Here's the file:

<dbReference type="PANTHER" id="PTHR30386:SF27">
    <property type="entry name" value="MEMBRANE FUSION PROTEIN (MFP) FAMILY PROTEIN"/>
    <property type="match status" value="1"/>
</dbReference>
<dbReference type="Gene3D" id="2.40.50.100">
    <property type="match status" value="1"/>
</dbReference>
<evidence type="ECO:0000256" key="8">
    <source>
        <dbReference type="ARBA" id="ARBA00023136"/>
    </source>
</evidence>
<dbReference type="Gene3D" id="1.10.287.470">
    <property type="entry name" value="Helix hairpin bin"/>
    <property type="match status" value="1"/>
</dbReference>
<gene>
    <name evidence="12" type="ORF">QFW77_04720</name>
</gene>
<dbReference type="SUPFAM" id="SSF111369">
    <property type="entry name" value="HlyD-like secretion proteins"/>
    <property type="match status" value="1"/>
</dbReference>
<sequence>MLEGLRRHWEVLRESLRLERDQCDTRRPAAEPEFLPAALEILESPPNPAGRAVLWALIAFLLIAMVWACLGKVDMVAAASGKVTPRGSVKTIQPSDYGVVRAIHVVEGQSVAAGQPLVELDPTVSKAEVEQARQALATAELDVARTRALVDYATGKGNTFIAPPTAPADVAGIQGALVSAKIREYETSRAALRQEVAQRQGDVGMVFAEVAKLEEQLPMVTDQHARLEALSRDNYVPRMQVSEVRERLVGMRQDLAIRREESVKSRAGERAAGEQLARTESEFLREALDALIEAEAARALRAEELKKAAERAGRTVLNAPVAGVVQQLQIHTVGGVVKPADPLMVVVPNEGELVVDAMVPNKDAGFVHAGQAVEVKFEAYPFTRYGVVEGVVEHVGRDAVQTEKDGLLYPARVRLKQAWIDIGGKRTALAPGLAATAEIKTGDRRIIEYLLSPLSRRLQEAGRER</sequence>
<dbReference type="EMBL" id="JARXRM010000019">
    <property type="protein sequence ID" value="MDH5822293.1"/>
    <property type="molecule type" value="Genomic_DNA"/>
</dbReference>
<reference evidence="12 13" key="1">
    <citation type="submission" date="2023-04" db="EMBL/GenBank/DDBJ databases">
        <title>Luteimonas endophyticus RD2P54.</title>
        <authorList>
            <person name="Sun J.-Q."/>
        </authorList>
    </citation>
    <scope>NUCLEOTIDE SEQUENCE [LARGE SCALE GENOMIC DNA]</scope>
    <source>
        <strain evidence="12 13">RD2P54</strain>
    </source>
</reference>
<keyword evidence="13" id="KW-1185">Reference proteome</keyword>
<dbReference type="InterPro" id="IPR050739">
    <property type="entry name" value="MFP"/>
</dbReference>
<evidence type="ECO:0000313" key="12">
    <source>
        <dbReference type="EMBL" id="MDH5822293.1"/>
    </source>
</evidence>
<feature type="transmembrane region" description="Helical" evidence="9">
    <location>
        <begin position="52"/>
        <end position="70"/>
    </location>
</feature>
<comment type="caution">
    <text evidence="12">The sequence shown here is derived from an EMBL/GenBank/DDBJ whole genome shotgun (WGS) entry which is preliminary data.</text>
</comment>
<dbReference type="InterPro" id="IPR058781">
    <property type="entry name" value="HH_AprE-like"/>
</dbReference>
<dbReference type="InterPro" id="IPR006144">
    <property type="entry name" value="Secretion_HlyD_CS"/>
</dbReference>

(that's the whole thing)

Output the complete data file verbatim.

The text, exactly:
<dbReference type="PANTHER" id="PTHR30386:SF27">
    <property type="entry name" value="MEMBRANE FUSION PROTEIN (MFP) FAMILY PROTEIN"/>
    <property type="match status" value="1"/>
</dbReference>
<dbReference type="Gene3D" id="2.40.50.100">
    <property type="match status" value="1"/>
</dbReference>
<evidence type="ECO:0000256" key="8">
    <source>
        <dbReference type="ARBA" id="ARBA00023136"/>
    </source>
</evidence>
<dbReference type="Gene3D" id="1.10.287.470">
    <property type="entry name" value="Helix hairpin bin"/>
    <property type="match status" value="1"/>
</dbReference>
<gene>
    <name evidence="12" type="ORF">QFW77_04720</name>
</gene>
<dbReference type="SUPFAM" id="SSF111369">
    <property type="entry name" value="HlyD-like secretion proteins"/>
    <property type="match status" value="1"/>
</dbReference>
<sequence>MLEGLRRHWEVLRESLRLERDQCDTRRPAAEPEFLPAALEILESPPNPAGRAVLWALIAFLLIAMVWACLGKVDMVAAASGKVTPRGSVKTIQPSDYGVVRAIHVVEGQSVAAGQPLVELDPTVSKAEVEQARQALATAELDVARTRALVDYATGKGNTFIAPPTAPADVAGIQGALVSAKIREYETSRAALRQEVAQRQGDVGMVFAEVAKLEEQLPMVTDQHARLEALSRDNYVPRMQVSEVRERLVGMRQDLAIRREESVKSRAGERAAGEQLARTESEFLREALDALIEAEAARALRAEELKKAAERAGRTVLNAPVAGVVQQLQIHTVGGVVKPADPLMVVVPNEGELVVDAMVPNKDAGFVHAGQAVEVKFEAYPFTRYGVVEGVVEHVGRDAVQTEKDGLLYPARVRLKQAWIDIGGKRTALAPGLAATAEIKTGDRRIIEYLLSPLSRRLQEAGRER</sequence>
<dbReference type="EMBL" id="JARXRM010000019">
    <property type="protein sequence ID" value="MDH5822293.1"/>
    <property type="molecule type" value="Genomic_DNA"/>
</dbReference>
<reference evidence="12 13" key="1">
    <citation type="submission" date="2023-04" db="EMBL/GenBank/DDBJ databases">
        <title>Luteimonas endophyticus RD2P54.</title>
        <authorList>
            <person name="Sun J.-Q."/>
        </authorList>
    </citation>
    <scope>NUCLEOTIDE SEQUENCE [LARGE SCALE GENOMIC DNA]</scope>
    <source>
        <strain evidence="12 13">RD2P54</strain>
    </source>
</reference>
<keyword evidence="13" id="KW-1185">Reference proteome</keyword>
<dbReference type="InterPro" id="IPR050739">
    <property type="entry name" value="MFP"/>
</dbReference>
<evidence type="ECO:0000313" key="12">
    <source>
        <dbReference type="EMBL" id="MDH5822293.1"/>
    </source>
</evidence>
<feature type="transmembrane region" description="Helical" evidence="9">
    <location>
        <begin position="52"/>
        <end position="70"/>
    </location>
</feature>
<comment type="caution">
    <text evidence="12">The sequence shown here is derived from an EMBL/GenBank/DDBJ whole genome shotgun (WGS) entry which is preliminary data.</text>
</comment>
<dbReference type="InterPro" id="IPR058781">
    <property type="entry name" value="HH_AprE-like"/>
</dbReference>
<dbReference type="InterPro" id="IPR006144">
    <property type="entry name" value="Secretion_HlyD_CS"/>
</dbReference>